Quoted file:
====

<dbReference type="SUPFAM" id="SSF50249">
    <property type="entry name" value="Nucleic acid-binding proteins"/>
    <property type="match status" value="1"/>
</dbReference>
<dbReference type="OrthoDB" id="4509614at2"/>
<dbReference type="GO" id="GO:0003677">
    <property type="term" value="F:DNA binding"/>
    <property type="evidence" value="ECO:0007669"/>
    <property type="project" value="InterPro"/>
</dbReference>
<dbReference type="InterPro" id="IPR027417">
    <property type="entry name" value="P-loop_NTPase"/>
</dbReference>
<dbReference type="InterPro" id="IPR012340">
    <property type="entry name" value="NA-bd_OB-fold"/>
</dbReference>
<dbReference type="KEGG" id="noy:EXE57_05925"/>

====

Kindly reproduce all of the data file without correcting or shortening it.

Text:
<dbReference type="SUPFAM" id="SSF50249">
    <property type="entry name" value="Nucleic acid-binding proteins"/>
    <property type="match status" value="1"/>
</dbReference>
<dbReference type="OrthoDB" id="4509614at2"/>
<dbReference type="GO" id="GO:0003677">
    <property type="term" value="F:DNA binding"/>
    <property type="evidence" value="ECO:0007669"/>
    <property type="project" value="InterPro"/>
</dbReference>
<dbReference type="InterPro" id="IPR027417">
    <property type="entry name" value="P-loop_NTPase"/>
</dbReference>
<dbReference type="InterPro" id="IPR012340">
    <property type="entry name" value="NA-bd_OB-fold"/>
</dbReference>
<dbReference type="KEGG" id="noy:EXE57_05925"/>